SLPD Trying new tactics.

Safety » Officers step up checks in problem areas, do more to warn residents.

Salt Lake City police Officer Cordon Parks kept knocking on the door until the man inside answered.

“What do you want? I ain’t breaking no law!” the man shouted when he came outside his house near 1000 East and 1700 South.

Parks wasn’t there to arrest him — the officer visits him almost daily to check in and encourage him to seek treatment for drug addiction.

It’s an example of a strategy in which officers take responsibility for repeat offenders, or problem areas, then check on them regularly in an effort to eliminate recurring crime.

There’s some indication the strategy is working. The amount of crime against people or property in the city was virtually unchanged overall, and 11 of 14 crime categories saw decreases in 2008 compared to the previous year. Only two categories have major increases — crimes police identified as connected to gangs, and car break-ins.

Chief Chris Burbank credits good policing for the stagnation, but acknowledges lots of factors go into crime rates — some of which are beyond the control of the police: the economy, community values, population trends.

There’s no doubt burglars targeting cars are an increasing headache for police and residents alike. But Burbank said he believes the gang connected statistic is up because police focused more on gangs in 2008 and identified more crimes as having some type of connection to them.

In the past few years, Burbank said, the police department has begun sending gang detectives to the scene of any crime believed to have a gang tie. The goal has been to arrest perpetrators before victims or rival gangs have the chance to retaliate. That may have had an effect on violent crimes such as robbery and assaults, both of which decreased in 2008.

Gang suppression moved to the forefront last year after 7-year-old Maria Del Carmen Menchaca died in a drive-by shooting in the Glendale neighborhood. The 2008 statistics showed the biggest increases in crimes identified as connected to gangs in districts in the west and central parts of the city.

Michael Clara, a Poplar Grove community activist, gives city officials credit for taking a greater interest in gang crime after Maria’s death. But he wants the city to move faster to hire a gang coordinator and implement some anti-gang programs.

“At least we’re having the discussion and moving forward,” Clara said.

While gang crime may grab the spotlight, the most dramatic increases were seen in car break-ins. There were about 700 more reported cases in 2008 than the previous year. Six of seven city council districts saw percentage increases, and the downtown area remains the hot spot for thieves.

Police last year caught one group of burglars who were breaking into cars parked at the Gateway during Utah Jazz games. After the arrests, police recovered a room full of purses, iPods and other electronics and personal items. Most of the loot had been left in plain view inside the cars.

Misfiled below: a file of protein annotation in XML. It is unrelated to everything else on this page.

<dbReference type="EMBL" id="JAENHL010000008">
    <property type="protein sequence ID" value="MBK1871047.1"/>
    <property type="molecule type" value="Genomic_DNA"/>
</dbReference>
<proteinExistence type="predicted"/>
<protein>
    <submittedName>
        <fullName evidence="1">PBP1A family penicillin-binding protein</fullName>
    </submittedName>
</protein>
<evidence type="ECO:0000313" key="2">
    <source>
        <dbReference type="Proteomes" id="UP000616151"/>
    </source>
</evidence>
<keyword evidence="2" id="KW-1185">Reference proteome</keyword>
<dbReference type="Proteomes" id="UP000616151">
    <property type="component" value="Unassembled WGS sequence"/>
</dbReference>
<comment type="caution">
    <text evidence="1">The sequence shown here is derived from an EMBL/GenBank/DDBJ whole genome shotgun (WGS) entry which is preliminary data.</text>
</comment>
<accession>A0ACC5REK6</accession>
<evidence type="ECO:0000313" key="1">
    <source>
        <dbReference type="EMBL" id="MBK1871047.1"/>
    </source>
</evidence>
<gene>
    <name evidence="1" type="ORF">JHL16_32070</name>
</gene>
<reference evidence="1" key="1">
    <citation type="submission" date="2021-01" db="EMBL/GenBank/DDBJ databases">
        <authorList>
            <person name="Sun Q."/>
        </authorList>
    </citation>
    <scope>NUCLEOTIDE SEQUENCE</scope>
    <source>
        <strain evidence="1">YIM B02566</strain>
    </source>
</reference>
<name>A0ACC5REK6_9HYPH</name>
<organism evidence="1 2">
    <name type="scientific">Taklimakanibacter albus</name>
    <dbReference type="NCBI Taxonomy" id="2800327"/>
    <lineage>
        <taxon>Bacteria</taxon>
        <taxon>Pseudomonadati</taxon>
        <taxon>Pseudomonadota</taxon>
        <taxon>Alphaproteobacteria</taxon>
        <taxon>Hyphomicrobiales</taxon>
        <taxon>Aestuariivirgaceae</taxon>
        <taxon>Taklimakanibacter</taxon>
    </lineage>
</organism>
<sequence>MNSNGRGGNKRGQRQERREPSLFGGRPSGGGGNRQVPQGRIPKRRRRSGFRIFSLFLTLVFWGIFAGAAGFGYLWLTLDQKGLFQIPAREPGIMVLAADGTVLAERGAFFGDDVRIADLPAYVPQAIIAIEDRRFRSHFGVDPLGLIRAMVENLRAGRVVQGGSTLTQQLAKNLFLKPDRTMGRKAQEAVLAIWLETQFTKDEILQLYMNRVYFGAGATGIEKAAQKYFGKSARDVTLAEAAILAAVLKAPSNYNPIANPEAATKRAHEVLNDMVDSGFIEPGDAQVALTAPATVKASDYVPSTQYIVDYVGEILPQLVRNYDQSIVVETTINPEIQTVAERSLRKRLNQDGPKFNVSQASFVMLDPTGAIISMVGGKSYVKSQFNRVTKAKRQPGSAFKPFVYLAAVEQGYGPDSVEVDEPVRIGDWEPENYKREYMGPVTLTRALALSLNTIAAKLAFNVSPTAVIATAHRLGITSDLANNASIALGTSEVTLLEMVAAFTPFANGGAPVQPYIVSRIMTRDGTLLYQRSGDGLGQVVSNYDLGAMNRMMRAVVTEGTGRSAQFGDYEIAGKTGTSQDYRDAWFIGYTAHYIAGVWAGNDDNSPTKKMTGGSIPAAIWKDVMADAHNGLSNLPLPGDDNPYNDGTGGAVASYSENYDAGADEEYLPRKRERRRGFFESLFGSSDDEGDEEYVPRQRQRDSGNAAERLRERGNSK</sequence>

Someone burglarized Jilyon Keesler’s Toyota Rav4 twice in two weeks in the fall. The first time, Keesler said, she parked her car overnight in front of an apartment complex on 1000 East near the University of Utah. A designer bag containing her roller derby gear was visible through the rear window.

A thief smashed the window and took the bag and gear, Keesler said. The next time, she parked the car in the Avenues. The rear window was still broken, she said, and someone entered through that window and stole medication from her glovebox.

“I don’t leave anything in my car anymore,” Keesler said.

Detective Shawn Smart, community intelligence officer for Sugar House neighborhood, said the department tries to educate residents on how to guard against property crimes.

Last year, Smart brought a guest with him to community council and watch group meetings: a career burglar Smart had arrested. The burglar was trying to turn his life around and told residents what he used to look for before burglarizing a home or car.

“They seemed to listen when he told them,” Smart said.

After Parks encouraged the 1700 South resident to go to drug treatment — so he wouldn’t keep getting stoned and dance and play music on his lawn at 2 a.m. — Parks went to a Home Depot store at 328 W. 2100 South he keeps a close watch on. It’s one stop on a list of people and places Parks checks between responding to calls.

The store has had trouble with car prowls in its parking lot. Management there has been cooperative and installed cameras and taken other steps to reduce the burglaries, but arrests have been few.

Another place on Parks’ list is an apartment building near 1800 S. Main St. When management witnessed a drug deal outside an apartment, they called police.

Parks, a 30-year veteran and former homicide detective, and other officers arrived to find a small group of drug dealers squatting in an elderly man’s apartment. The man was only allowed to sleep on the floor in one corner of the living room. Police arrested the dealers.

“We just went up there and made contact and had a success,” Parks said.


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